Apuleius's novel was among the ancient texts that made the crucial transition from roll to codex form when it was edited at the end of the 4th century. It was known to Latin writers such as Augustine of Hippo , Macrobius , Sidonius Apollinaris , Martianus Capella, and Fulgentius, but toward the end of the 6th century lapsed into obscurity and survived what was formerly known as the " Dark Ages " through perhaps a single manuscript. One of the most popular images from the tale was Psyche's discovery of a naked Cupid sleeping, found in ceramics, stained glass , and frescos.
Mythology Summary and Analysis of Cupid and Psyche
Although the only extended narrative from antiquity is that of Apuleius from 2nd century AD, Eros and Psyche appear in Greek art as early as the 4th century BC. The story of Cupid and Psyche was known to Boccaccio in c. Ever since, the reception of Cupid and Psyche in the classical tradition has been extensive. The story has been retold in poetry, drama, and opera, and depicted widely in painting, sculpture, and even wallpaper. The tale of Cupid and Psyche or "Eros and Psyche" is placed at the midpoint of Apuleius's novel, and occupies about a fifth of its total length.
Narrator: A certain king and queen had three daughters. The charms of the two elder were more than common, but the beauty of the youngest was so wonderful that the poverty of language is unable to express its due praise. The fame of her beauty was so great that strangers from neighboring countries came in crowds to enjoy the sight, and looked on her with amazement, paying her that homage which is due only to Venus herself. In fact Venus found her altars deserted, while men turned their devotion to this young virgin. King and queen sitting at the court, looking very happy Princes crowding around Psyche, giving her gifts Prince 1: Such beauty you have, my lady. Prince 2: Yes. An extraordinary face indeed.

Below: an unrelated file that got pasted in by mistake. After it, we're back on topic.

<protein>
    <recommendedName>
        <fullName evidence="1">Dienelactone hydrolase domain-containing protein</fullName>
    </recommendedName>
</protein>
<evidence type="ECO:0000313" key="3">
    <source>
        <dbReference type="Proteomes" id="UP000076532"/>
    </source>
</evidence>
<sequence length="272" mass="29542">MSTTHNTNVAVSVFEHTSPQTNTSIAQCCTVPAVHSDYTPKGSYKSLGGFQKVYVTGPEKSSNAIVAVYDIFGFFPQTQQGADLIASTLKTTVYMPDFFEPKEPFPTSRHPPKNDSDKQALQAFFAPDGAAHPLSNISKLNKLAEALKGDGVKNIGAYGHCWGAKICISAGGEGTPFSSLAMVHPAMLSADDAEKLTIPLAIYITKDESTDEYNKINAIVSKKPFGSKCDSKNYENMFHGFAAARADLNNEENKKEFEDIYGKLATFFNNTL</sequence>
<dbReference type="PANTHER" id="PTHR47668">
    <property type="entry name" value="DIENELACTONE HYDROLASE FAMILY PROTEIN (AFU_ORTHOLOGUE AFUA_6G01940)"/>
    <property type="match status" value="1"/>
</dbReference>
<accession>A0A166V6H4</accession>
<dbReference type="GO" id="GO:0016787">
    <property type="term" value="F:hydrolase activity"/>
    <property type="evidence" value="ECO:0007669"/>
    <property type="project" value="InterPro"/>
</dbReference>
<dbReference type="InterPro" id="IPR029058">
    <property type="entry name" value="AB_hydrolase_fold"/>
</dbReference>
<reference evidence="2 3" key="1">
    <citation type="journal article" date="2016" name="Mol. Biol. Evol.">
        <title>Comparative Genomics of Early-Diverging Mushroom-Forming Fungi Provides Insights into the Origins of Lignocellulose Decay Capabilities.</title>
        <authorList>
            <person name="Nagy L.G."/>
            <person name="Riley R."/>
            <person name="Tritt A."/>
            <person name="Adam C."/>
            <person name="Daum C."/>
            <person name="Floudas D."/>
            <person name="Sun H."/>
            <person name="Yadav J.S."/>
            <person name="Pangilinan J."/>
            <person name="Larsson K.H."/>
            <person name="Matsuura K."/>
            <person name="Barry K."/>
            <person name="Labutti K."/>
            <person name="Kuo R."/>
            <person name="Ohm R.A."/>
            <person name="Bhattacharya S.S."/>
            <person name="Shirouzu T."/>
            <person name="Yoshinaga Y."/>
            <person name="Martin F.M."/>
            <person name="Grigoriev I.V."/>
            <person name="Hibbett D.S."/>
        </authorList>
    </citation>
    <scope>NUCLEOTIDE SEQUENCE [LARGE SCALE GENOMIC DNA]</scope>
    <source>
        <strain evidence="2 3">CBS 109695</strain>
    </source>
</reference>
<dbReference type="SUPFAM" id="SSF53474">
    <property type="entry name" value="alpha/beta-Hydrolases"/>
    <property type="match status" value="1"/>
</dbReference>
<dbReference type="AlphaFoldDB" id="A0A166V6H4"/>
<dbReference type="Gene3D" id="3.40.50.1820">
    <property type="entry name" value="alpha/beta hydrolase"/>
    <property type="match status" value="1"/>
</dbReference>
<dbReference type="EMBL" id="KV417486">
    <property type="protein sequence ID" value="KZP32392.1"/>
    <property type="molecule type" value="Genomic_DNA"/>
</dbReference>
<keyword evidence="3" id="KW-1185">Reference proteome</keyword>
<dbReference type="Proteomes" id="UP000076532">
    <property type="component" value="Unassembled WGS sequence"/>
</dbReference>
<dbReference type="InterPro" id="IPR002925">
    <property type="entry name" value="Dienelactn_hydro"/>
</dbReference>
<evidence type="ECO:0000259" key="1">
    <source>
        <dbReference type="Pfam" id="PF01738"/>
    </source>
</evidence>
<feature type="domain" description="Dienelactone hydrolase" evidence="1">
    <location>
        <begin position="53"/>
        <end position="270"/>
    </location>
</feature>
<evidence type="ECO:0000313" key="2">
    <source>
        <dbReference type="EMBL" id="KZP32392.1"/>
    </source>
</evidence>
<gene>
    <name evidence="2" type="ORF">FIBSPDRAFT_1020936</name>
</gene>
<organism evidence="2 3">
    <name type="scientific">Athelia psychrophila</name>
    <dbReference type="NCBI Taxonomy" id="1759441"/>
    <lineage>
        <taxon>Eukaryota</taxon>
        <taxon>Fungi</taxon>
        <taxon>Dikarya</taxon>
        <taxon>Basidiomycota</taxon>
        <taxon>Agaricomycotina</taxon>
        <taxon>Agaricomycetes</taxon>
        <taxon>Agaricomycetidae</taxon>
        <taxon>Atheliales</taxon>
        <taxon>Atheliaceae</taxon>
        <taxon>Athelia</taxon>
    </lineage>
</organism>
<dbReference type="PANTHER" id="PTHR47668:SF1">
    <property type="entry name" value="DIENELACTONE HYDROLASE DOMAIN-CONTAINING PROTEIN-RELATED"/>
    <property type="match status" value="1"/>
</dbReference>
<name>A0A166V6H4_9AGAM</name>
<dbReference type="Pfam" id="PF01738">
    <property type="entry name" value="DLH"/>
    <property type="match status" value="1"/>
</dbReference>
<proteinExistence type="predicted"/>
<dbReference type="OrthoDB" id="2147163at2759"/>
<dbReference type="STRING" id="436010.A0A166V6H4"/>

Cupid and Psyche Script
The preparation. The myth was adapted by many poets and writers. The story inspired many writers to compose romantic love stories.
Narrator: A certain king and queen had three daughters.
A certain king and queen had three daughters. The charms of the two elder were more than common, but the beauty of the youngest was so wonderful that the poverty of language is unable to express its due praise. The fame of her beauty was so great that strangers from neighboring countries came in crowds to enjoy the sight, and looked on her with amazement, paying her that homage which is due only to Venus herself. In fact Venus found her altars deserted, while men turned their devotion to this young virgin.
ГЛАВА 115 В голове Дэвида Беккера была бесконечная пустота. Я умер. Но я слышу какие-то звуки. Далекий голос… - Дэвид. Он почувствовал болезненное жжение в боку.
Cupid and Psyche is a story originally from Metamorphoses written in the 2nd century AD by As a structural mirror of the overarching plot, the tale is an example of mise en abyme. Robert Bridge's Eros and Psyche at lab591.org: pdf or read online; Mary Tighe, Psyche or, the Legend of Love () HTML or PDF.